Posted by Ryan Chase on 10/14 at 01:48 PM
The noontime sun sprawled across the room in exaggerated rectangles, and Andrew Jackson was seated behind his drum kit with sticks in hand. Last Friday at the HUB, the Andrew Jackson Jazz Ensemble introduced the audience to a mix of hip-hop and jazz as part of the weekly SPA Noontime Series.
At its core, the Andrew Jackson Ensemble is a faithful throwback to European jazz, a style predicated on the sonic relationship between guitar and saxophone. However, Friday’s show was somewhat of a departure from previous efforts where outside talents take the helm several times, including Andrew Jackson’s son, Drew Jackson.
Andrew Jackson, a large, burly man, started off the show by shouting into the crackling microphone, “We Are…” Half the audience responded, “…Penn State!”
This exchange served as an appropriate microcosm of the show as a whole. The enthusiasm and vigor embodied by the band, most notably Mr. Jackson himself, vastly outweighed that of the audience. There were one or two exceptions. For example, one elderly man, wearing a light blue, long sleeve shirt, was bopping his shoulders throughout the event. However, the meager response was not indicative of the overall turnout which, in spite of people shuffling in and out, retained a consistent crowed around 56 people.
Despite the relative anemic audience response, the band still delivered a solid outing touting a slew of popular covers such as “Ain’t No Sunshine” by Bill Withers. They also did some jams. Drew Jackson opened by rapping over his father’s beat on the drums. It signified the peak of audience participation, drawing loud cheers when Drew’s name was announced.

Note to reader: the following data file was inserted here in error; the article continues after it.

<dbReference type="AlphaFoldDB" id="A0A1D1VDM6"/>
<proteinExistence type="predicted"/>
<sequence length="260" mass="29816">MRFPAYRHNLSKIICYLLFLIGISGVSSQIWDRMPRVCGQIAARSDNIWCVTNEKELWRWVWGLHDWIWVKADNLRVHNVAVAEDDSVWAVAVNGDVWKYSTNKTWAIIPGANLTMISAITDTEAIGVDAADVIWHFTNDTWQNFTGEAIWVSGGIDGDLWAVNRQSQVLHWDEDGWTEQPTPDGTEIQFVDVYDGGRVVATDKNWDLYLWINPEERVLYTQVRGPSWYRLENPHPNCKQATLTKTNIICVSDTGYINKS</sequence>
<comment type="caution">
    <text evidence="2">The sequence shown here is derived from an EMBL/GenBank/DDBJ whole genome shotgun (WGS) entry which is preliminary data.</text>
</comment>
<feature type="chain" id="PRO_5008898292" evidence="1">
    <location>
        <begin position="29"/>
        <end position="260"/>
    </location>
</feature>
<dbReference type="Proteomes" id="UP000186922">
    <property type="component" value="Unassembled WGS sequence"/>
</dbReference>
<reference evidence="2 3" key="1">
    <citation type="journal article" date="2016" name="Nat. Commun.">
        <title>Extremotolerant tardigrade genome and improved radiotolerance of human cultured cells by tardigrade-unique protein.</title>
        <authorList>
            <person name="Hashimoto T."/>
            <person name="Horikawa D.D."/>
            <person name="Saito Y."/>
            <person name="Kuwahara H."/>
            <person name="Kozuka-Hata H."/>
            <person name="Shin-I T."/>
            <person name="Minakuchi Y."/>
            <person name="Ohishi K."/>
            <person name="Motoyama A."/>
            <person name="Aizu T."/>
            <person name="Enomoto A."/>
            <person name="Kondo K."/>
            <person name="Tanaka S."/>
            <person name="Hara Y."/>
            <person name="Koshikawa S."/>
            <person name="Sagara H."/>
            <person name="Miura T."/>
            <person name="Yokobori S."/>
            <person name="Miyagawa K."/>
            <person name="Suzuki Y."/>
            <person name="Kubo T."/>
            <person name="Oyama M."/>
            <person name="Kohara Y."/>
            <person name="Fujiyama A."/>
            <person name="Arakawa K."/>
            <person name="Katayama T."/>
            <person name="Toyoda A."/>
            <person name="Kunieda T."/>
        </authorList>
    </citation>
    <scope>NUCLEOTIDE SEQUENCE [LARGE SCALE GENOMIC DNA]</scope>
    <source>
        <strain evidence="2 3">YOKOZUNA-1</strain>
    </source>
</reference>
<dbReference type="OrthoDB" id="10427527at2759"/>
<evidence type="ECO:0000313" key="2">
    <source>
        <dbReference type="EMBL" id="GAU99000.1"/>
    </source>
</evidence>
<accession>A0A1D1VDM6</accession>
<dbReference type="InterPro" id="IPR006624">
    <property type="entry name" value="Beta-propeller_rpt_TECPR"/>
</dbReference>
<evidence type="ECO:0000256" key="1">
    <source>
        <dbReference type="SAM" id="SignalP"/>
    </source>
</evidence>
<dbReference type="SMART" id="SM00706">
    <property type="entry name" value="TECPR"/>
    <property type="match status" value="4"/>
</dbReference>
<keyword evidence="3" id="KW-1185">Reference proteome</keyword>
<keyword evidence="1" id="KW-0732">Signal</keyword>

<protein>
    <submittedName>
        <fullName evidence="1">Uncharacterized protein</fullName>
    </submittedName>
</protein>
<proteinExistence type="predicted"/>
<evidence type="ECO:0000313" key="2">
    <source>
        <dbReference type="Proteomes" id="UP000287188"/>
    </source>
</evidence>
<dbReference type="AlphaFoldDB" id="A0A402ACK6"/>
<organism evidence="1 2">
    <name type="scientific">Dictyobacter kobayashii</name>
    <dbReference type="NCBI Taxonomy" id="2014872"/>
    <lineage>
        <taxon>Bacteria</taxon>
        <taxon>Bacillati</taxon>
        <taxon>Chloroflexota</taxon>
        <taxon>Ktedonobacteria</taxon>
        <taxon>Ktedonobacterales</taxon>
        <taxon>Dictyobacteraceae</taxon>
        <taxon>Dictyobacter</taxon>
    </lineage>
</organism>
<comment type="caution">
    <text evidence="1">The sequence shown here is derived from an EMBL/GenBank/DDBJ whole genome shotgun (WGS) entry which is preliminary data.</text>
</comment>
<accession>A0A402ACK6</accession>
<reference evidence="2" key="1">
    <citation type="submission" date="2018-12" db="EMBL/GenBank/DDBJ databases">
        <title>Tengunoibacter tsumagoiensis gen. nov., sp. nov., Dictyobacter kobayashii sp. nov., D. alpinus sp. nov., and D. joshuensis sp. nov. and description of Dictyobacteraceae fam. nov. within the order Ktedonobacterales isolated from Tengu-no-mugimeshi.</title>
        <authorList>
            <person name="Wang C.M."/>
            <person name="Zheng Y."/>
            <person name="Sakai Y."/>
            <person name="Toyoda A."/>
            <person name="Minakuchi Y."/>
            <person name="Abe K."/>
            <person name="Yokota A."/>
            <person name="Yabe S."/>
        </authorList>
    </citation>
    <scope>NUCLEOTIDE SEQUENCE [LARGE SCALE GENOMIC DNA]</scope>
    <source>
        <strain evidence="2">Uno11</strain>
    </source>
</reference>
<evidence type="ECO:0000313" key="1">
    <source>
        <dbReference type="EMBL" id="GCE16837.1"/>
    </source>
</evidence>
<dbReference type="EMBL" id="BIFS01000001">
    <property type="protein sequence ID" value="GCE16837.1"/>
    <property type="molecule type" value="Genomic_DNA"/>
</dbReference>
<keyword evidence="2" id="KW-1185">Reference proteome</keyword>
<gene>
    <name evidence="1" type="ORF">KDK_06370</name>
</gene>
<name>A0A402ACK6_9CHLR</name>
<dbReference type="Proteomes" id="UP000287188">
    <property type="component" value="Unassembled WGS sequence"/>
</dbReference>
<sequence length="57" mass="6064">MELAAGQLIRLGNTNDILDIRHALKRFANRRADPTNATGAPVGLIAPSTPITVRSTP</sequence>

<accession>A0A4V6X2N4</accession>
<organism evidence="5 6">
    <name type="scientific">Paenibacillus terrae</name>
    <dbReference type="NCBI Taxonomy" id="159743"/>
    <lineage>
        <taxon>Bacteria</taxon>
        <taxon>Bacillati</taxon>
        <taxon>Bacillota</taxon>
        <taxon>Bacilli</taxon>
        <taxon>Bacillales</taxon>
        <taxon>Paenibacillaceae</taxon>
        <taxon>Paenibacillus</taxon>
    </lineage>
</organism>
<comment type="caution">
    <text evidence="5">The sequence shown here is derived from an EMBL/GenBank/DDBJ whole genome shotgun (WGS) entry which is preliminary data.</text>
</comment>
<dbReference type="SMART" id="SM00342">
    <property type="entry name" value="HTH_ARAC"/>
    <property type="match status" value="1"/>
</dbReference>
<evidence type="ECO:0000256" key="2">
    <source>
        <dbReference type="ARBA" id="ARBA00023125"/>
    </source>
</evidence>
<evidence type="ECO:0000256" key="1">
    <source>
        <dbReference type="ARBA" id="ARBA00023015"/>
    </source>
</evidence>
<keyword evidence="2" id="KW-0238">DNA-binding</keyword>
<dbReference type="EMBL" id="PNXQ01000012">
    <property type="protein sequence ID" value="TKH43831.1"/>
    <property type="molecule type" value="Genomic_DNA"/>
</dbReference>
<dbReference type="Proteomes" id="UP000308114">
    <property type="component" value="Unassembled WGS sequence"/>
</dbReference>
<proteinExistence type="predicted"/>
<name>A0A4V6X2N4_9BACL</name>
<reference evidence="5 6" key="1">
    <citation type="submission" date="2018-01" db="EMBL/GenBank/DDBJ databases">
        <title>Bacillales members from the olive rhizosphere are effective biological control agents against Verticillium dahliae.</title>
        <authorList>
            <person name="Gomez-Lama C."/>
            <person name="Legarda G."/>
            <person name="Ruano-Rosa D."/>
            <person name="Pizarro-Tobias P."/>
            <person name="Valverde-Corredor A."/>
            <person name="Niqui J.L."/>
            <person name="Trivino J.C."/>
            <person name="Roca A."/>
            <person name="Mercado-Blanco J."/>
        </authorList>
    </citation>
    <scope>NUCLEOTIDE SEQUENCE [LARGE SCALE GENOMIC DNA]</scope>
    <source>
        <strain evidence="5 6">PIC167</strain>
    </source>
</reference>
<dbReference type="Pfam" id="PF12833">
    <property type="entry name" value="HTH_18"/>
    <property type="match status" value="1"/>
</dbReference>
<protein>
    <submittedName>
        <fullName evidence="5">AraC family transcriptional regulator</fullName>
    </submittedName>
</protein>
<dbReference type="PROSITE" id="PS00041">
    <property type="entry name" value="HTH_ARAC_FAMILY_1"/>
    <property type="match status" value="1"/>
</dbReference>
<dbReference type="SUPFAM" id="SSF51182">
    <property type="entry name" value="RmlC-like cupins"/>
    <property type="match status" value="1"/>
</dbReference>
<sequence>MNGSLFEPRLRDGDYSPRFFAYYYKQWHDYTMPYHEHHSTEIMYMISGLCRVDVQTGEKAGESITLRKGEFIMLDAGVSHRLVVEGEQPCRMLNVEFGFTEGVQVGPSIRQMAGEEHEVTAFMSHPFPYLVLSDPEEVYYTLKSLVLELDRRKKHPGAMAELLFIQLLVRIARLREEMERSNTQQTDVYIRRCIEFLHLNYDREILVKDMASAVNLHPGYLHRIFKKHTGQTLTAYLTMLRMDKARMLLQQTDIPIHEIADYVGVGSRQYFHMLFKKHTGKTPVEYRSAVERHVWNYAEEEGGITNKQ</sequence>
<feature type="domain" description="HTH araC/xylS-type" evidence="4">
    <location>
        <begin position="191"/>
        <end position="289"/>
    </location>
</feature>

While Drew’s performance elicited the most cheers, it was, musically speaking, a tawdry example of nepotism. He had the charisma, pumping up the few people who were willing to be pumped up. However, he had no perceivable talent. On stage, or up front (since there was no stage, per say) he looked lost while forgoing actual, coherent words for opaque mumbling. I suppose if it works for Lil’ Wayne, why not him, right? Except Lil’ Wayne has gold teeth, which makes all the difference.
Following Drew Jackson, Andrew called a woman up from the audience, someone they claimed they had played with before, to sing “Ain’t No Sunshine.” This number was better than the previous one, though she missed a few notes, and it was ultimately forgettable. Afterward, she returned to her seat and the band jammed.
The jams were the best parts of the show. The musicians were exemplary despite a sound mix that wasn’t the best. Their line-up featured six people on instruments such as drums, electric guitar, bass guitar, saxophone, keyboard, and piano. The saxophone player, Tim Powell, stood out the most showcasing a divine mastery of his instrument. The rest of the band – outside of solos – tended to vanish beneath the overpowering noise of the drums, played by Andrew Jackson. The electric guitar was especially quiet, even during the solos.
It is a minor complaint, however, as the overall sound was pleasant enough, easily overriding whatever petty grievances arose. Stumbling at first (i.e. Drew Jackson and the vocalist deterring from the strength of the band) the show picked up once its focus shifted towards the musicianship of the band. The final thirty minutes was a delightful display of good, old-fashioned jazz.
Lasting only an hour, what is lunch for many, the show provided an excellent alternative for those looking to fill their time or seeking formidable outlets of quality music on campus.
The next SPA Noontime Series show, on October 15th, features New York-based jazz/pop guitarist Caleb Hawley.
Author: Ryan Chase
Bio: Ryan Chase is a senior at Pennsylvania State University, majoring in English and Sociology. In his free time, he enjoys writing, reading, woodcarving, and playing the guitar. Outside of most rap and opera, he listens to every type of music, but he prefers classic rock and jazz. His favorite artists are Robert Johnson, Heatmiser, and Minor Davis & the Fuzzy Slippers.
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